Book 9- Embassy Scene Agamemnon sends an embassy to apologize to Achilles. Odysseus, Phoinix, and Ajax are chosen. Odysseus repeats Agamemnon's words, minus the arrogance. Phoinix reminds Achilles of their friendship and childhood. He asks Achilles to return for the sake of his friends if not Agamemnon. Ajax points out that Achilles is getting back what he lost and much more. Achilles refuses, telling Agamemnon to find another “kinglier” than him. Phoinix stays with Achilles Book 10- Odysseus and Diomedes This scene is believed to have been added later. Odysseus and Diomedes go to spy on the Trojan camp. They encounter a Trojan spy, from whom they learn to expect a Trojan attack the next day. Diomedes kills the Trojan spy, and he and Odysseus move on to the Trojan camp, where they kill several men, including the king of a recently arrived ally, and steal some immortal horses. Story of Achilles's armor Achilles’s armor was taken by Patroklos. When Hector kills Patroklos and steals Achilles's armor, Haphaestus makes new armor, including the famed “Shield of Achilles”. Achilles uses this when he goes on his bloody rampage during which he kills Hector (in his armor, so is he killing himself?)

Sceptre of Agamemnon Passed down his family from the gods, a symbol of power and honor. Whoever has the sceptre has the floor above all others Greaves Calf-guards for battle. The Achaians are often referred to as “the strong greaved Achaians” Priam's visit Achilles is finally humbled when Priam requests his son’s (Hector’s) body. Achilles has now accepted his fate as a mortal, and will no longer over-step the boundaries of mortal and immortal Hector Hector lost, because Achilles was able to experience some sort of immortality, and with his death, Troy has fallen What is tragedy? Tragedy is a story ending in some kind of misfortune for at least the protagonist if not others. The main characters often have two choices, possibly more, both of which will end tragically. There is often a conflict between ordered justice and raging, revengeful justice. What was Orestes problem in The Eumenides? Orestes had to avenge his father’s death, because Clytemaestra needed to die to satisfy justice, AND because Apollo ordered him to. If he listened to Apollo, the Furies would turn on him, while if he ignored Apollo, Apollo would kill him. Orestes then killed Clytemaestra, and turned to Apollo for protection. An ensuing battle between Cthonic (Furies) and Olympian (Apollo) gods, with Orestes caught in the middle with no control over his own fate, is taken to Athena. Athena eventually judges in favor of Orestes, in a tie among 12 mortals. Whose special concern is Dike (Justice)? Zeus is the god of justice, and using his power, backs up ancient law. Vision of Disorder in crumbling Warrior Society The warriors are becoming something more than men, and the established warrior code is being changed, slowly. Achilles is most responsible for both of these, but others are contributing. Vision of Order and Civilization in contrast to Anarchy and Tyranny By distributing power, there is stability, and the people have something invested in it. It also takes much of the arbitrary punishments of pre-democratic Athens out of the equation, leaving justice in its place. Vision of the individual conscience, obligations of leadership, and limitations of authority The individual may feel free of sin, while it is not. As a leader you must be able to sacrifice for the good of the city. The mortal law cannot supersede the immortal law. Anthropos Hippos Potamos Phusis Hudor Time Arete Aristeia Agros Andreia Psuche Hubris Paedeia Pathos (A)Thanatos Kleios Moira Philoi Strategos Kosmos Kronos Themis Nomos Man Horse River Nature/ Origin Water Prize/ Honor Virtue/ Excellence A sequence of heroic deeds Field Courage mind/ soul/ spirit/ shade Excessive pride Education/ Culture Suffering death(less) glory fate the friends/ frienship General Good Order Time Custom Law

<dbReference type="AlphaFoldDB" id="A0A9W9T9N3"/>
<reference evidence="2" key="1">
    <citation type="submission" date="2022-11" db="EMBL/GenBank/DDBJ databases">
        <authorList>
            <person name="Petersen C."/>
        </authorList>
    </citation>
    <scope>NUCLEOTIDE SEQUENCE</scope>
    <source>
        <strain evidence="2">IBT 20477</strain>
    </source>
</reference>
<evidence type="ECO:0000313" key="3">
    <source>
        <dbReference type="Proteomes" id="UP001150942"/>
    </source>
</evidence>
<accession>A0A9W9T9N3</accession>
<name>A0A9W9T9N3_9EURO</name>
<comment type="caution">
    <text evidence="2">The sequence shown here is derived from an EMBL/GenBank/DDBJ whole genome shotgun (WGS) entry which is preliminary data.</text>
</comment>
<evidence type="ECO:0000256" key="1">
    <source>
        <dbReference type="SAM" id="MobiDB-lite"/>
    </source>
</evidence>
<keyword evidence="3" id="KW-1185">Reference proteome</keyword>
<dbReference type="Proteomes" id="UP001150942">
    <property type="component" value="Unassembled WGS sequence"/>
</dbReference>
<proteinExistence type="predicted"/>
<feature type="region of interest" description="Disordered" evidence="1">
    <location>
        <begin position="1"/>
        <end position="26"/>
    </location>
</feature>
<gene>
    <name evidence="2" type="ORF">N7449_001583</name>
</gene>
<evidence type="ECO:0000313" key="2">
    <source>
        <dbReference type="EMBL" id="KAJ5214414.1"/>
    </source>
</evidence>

Daimon Agathos Polis Dike Nike Pleionexia Noos Zoon Sophia Agoniste

spirit/ demon good city-state justice victory seeking more than you are due mind animal wisdom conflict